bench safety gear – part 1 – gfci safety box
Some of my recent projects have had me tinkering with AC mains voltage more than usual, so I figured it is time to get serious about my bench safety. My plan is to build several pieces of equipment that should decrease my chances of killing myself.
First, I will build a fused gfci power source that will trip if I do something stupid. Next, I’ll build an isolation transformer and then a current limiter. I’ll probably also need a variac, but I will probably just buy that.
With all of that, I should be quite a bit safer than I was before.
For the gfci (ground fault circuit interrupter) box, the idea is that if I were to accidentally shock myself, the gfci would trip, breaking the circuit. A gfci breaker works by measuring current flowing out from the hot side and comparing it to the current flowing into the neutral side. If they aren’t the same, the assumption is that there is current escaping the circuit through another unwanted path (like through my body) and the breaker trips, shutting off the power.
The parts for this box can be picked up from almost any hardware store. The box itself is a two gang pvc electrical box. It will hold a gfci outlet and a two pole switch. I’ll also add a fuse to the input. That’s pretty much it.
First, I ran a three pronged drop cord into the box. I used a cord from an old UPS. It had a rubber grommet molded into the cable so it fit snugly in the pvc box. If you use a regular cable, I’d suggest picking up one of the screw on strain relief connectors to keep the cord from being pulled out of the box.
Next, I added an inline fuse. If I had to do it over again, I would probably add a panel mount fuse so I can change it without disassembling the whole box. ( See update below: I did swap out the inline fuse for a panel mount. ) I put in a 5 amp fast acting fuse and connected it to the hot wire (black = hot, white = neutral, green = ground).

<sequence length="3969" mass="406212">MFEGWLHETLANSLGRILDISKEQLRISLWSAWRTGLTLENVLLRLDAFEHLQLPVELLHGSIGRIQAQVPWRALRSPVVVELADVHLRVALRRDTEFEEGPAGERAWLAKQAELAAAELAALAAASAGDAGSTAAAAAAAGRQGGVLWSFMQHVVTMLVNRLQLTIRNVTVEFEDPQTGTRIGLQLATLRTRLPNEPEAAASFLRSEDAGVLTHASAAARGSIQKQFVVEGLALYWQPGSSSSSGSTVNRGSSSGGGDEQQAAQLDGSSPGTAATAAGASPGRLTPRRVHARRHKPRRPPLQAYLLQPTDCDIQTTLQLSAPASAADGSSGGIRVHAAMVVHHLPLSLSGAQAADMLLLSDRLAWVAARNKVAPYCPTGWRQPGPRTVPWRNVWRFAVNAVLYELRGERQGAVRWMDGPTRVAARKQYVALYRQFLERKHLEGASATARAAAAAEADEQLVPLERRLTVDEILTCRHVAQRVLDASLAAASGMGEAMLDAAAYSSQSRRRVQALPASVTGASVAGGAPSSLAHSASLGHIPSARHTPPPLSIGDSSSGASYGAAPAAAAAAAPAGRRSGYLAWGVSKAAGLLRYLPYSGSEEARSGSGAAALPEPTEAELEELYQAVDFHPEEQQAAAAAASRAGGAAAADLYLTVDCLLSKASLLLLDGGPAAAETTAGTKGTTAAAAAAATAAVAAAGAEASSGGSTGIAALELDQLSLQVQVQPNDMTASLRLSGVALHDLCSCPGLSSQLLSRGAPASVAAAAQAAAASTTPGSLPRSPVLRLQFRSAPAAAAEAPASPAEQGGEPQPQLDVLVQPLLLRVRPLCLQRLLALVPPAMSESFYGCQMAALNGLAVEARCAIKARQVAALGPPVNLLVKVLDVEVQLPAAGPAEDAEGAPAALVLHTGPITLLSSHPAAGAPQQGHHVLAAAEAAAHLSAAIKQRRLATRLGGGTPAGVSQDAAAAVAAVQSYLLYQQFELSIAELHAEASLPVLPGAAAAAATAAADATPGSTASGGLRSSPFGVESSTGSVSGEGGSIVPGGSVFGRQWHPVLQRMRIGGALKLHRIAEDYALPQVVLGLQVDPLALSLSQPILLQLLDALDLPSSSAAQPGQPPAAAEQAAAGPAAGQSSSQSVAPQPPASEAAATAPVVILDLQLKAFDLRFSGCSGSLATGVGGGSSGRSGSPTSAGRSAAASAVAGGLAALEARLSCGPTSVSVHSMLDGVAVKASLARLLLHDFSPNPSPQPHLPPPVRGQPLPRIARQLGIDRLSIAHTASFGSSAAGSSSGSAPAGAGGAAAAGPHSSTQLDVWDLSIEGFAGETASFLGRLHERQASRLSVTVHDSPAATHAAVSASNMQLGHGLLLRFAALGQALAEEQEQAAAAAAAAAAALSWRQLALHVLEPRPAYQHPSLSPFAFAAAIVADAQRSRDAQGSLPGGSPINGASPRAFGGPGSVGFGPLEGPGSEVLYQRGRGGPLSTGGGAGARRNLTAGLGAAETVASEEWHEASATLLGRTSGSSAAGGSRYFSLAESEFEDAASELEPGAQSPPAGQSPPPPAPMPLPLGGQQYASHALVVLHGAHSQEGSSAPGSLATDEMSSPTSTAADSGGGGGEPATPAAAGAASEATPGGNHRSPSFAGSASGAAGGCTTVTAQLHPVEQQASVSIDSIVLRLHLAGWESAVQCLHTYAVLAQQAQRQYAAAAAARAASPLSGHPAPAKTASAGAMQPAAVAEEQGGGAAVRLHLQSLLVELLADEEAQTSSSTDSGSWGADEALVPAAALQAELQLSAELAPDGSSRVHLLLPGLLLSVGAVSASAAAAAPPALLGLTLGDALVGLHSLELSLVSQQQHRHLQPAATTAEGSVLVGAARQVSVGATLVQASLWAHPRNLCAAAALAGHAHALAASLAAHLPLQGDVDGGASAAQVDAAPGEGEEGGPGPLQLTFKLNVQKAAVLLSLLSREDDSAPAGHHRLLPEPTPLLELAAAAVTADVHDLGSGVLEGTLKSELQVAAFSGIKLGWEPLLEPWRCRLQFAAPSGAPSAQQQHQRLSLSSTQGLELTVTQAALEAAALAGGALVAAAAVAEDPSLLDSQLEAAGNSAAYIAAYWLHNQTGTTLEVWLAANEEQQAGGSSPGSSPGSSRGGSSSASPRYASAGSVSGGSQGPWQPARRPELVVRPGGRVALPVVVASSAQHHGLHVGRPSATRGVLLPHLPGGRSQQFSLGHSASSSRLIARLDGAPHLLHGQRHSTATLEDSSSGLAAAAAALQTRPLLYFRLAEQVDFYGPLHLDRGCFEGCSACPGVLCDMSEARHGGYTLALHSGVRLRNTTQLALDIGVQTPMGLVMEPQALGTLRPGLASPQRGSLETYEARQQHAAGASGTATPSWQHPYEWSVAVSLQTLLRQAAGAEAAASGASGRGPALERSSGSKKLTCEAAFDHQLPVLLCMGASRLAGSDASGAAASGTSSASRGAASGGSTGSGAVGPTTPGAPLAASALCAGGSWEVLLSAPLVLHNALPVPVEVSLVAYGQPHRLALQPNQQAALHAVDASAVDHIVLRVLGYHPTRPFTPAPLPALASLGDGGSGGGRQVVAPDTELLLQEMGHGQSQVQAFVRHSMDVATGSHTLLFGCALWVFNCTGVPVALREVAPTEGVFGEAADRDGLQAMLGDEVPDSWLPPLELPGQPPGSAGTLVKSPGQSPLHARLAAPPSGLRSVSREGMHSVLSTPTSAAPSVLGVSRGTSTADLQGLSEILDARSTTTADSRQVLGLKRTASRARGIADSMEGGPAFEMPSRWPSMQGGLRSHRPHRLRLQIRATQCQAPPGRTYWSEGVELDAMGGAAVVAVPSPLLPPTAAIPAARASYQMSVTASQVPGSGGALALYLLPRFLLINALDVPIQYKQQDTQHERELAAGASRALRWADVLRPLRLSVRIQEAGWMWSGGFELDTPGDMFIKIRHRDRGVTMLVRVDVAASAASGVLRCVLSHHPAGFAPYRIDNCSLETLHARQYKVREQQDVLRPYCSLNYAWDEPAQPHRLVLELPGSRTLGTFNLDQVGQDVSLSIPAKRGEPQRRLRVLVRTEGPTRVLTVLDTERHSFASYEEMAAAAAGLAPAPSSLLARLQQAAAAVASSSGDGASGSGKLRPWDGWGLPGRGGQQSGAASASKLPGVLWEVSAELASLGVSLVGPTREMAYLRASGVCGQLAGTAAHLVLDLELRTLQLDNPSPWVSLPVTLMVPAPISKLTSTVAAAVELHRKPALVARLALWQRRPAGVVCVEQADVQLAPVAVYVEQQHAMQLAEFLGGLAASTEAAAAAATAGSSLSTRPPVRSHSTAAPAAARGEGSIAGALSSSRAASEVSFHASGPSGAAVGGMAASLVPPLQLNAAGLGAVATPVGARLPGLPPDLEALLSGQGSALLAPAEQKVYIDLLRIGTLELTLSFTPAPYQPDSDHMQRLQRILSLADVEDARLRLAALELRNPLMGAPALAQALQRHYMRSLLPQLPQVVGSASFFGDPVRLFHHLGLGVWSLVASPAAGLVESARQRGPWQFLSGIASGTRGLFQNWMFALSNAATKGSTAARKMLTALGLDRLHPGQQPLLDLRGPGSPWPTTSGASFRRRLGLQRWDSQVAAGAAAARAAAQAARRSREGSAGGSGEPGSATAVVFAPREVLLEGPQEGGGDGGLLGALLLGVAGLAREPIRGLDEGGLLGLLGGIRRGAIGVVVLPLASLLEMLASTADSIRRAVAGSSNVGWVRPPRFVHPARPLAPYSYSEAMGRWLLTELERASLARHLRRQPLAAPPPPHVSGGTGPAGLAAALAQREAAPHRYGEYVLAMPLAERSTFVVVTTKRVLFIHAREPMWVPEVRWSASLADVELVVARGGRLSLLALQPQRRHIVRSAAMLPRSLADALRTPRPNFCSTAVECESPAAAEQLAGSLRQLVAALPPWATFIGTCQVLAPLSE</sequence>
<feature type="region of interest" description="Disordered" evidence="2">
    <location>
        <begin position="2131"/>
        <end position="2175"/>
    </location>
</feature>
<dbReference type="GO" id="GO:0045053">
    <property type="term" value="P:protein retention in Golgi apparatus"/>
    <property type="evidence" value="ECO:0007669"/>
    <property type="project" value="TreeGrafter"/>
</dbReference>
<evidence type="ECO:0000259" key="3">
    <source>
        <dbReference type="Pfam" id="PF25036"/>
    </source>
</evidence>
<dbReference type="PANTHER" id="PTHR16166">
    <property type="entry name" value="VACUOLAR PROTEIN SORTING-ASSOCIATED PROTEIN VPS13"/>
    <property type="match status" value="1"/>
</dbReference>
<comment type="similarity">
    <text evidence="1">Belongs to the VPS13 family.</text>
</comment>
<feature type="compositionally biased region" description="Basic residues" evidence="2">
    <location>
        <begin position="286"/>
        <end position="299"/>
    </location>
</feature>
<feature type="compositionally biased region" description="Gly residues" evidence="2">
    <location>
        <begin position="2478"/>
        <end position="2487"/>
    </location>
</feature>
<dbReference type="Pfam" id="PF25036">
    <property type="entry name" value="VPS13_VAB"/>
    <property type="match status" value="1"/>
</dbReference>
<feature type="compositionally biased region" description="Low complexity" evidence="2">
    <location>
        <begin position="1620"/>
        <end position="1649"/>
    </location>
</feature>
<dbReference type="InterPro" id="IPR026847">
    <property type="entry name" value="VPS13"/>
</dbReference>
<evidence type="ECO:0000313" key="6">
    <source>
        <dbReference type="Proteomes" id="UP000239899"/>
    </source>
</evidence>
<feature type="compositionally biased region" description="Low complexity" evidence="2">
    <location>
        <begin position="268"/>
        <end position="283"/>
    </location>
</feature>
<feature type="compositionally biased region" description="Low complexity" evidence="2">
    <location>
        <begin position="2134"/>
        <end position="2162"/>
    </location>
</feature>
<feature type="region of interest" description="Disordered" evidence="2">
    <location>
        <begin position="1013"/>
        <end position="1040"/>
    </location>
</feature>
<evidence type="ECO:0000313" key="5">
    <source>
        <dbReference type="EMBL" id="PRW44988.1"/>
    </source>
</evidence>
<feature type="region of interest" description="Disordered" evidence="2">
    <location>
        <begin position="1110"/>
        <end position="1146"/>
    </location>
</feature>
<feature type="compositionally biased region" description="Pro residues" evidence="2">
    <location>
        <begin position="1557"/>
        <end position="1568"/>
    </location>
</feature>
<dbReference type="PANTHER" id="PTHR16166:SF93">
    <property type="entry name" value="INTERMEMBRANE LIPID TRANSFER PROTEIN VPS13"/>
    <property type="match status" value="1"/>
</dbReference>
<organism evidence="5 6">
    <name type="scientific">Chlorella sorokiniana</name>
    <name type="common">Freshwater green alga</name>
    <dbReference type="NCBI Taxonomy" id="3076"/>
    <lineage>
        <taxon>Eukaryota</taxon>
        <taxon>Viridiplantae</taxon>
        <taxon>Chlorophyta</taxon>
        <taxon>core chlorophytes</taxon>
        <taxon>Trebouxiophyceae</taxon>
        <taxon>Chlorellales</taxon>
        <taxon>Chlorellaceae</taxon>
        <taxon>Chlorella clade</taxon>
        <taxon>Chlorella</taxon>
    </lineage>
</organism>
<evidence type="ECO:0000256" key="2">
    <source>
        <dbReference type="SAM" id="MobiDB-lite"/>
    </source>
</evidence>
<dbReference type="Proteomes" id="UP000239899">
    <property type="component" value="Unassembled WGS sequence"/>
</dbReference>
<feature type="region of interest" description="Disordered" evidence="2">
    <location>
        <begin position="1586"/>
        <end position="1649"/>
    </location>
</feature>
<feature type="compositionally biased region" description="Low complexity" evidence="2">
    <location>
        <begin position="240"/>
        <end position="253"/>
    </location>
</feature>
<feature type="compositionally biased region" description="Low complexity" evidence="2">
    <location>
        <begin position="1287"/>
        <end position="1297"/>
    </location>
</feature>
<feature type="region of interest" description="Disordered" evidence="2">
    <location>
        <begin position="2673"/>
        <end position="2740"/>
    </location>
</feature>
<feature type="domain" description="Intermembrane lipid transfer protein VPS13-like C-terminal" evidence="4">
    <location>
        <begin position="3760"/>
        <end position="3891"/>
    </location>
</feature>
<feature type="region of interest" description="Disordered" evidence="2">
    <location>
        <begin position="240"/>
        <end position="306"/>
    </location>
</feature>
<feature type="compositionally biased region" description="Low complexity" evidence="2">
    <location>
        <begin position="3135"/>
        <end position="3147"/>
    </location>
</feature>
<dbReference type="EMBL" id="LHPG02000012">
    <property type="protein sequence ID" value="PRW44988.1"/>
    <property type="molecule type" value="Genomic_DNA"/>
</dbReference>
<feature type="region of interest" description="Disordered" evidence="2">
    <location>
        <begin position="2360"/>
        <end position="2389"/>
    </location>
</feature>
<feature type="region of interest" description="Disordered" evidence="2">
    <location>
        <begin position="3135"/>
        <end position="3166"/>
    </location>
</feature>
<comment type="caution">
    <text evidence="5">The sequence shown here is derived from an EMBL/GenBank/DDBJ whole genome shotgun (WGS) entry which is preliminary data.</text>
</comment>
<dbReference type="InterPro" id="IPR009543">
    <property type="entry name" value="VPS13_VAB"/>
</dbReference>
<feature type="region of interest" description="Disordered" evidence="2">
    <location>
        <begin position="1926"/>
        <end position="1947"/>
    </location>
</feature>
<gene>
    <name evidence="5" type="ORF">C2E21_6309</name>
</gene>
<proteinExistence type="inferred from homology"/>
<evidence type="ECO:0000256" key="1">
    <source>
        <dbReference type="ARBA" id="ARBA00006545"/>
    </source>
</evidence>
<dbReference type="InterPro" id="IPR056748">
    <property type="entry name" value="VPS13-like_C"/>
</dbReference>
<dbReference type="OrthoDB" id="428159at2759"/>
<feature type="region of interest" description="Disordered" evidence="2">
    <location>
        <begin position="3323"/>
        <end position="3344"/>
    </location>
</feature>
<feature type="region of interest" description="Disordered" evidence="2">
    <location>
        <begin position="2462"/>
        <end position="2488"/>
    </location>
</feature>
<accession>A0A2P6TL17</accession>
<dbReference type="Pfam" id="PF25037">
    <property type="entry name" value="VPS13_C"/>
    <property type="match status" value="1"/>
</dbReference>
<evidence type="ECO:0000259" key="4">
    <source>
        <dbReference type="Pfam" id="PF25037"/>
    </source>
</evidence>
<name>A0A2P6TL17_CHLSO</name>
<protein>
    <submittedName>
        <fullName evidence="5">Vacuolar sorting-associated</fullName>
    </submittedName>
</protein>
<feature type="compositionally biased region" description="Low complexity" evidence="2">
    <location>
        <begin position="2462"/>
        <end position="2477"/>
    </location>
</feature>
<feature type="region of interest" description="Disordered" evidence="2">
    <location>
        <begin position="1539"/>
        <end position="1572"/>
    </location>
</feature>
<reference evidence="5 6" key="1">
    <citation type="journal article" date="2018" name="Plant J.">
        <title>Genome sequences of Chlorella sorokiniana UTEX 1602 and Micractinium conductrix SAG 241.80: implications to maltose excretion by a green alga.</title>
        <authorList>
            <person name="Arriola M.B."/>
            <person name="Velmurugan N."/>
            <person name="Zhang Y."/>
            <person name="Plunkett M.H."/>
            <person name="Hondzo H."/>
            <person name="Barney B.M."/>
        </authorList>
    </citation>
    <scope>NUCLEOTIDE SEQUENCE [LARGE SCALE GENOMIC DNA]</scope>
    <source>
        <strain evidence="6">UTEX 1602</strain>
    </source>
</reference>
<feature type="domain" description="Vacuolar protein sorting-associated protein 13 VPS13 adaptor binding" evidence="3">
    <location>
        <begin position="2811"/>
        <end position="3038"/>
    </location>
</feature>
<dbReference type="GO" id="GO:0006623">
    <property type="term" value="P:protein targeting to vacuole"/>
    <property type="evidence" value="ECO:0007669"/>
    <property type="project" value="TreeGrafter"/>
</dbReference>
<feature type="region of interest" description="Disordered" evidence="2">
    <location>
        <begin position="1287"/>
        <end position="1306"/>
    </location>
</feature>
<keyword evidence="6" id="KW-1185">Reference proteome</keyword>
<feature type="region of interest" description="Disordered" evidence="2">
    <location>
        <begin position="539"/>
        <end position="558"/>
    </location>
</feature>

Next, I wired up the two pole switch. I went with a two pole so it would disconnect both the hot and neutral when the switch is flipped. The end of the fuse is wired into the hot side of the switch. The neutral (white wire) is wired into the opposite side of the switch.
Next, wire the top terminals of the switch to the gfci outlet and then connect the ground wire to both the switch and the outlets ground terminals.
Then shove everything in the box and screw in the switch and outlet.
Next, put on the cover plate.
Then test and reset the gfci outlet. The toggle switch cuts power to the outlet. Next time, I think I’d go with a switch with a pilot light so I can easily see if there is power to the outlet. The gfci has a little green led in the bottom corner, but a big red pilot light is easier to see at a glance.
Test that you are getting power and then everything should be done. I’ll be putting this between any circuits I am working on and the wall outlet from now on.
*** Update ***
After blowing a fuse and seeing how much of a pain it is to change the inline fuse, I picked up some panel mount fuse holders and swapped it for the inline fuse holder.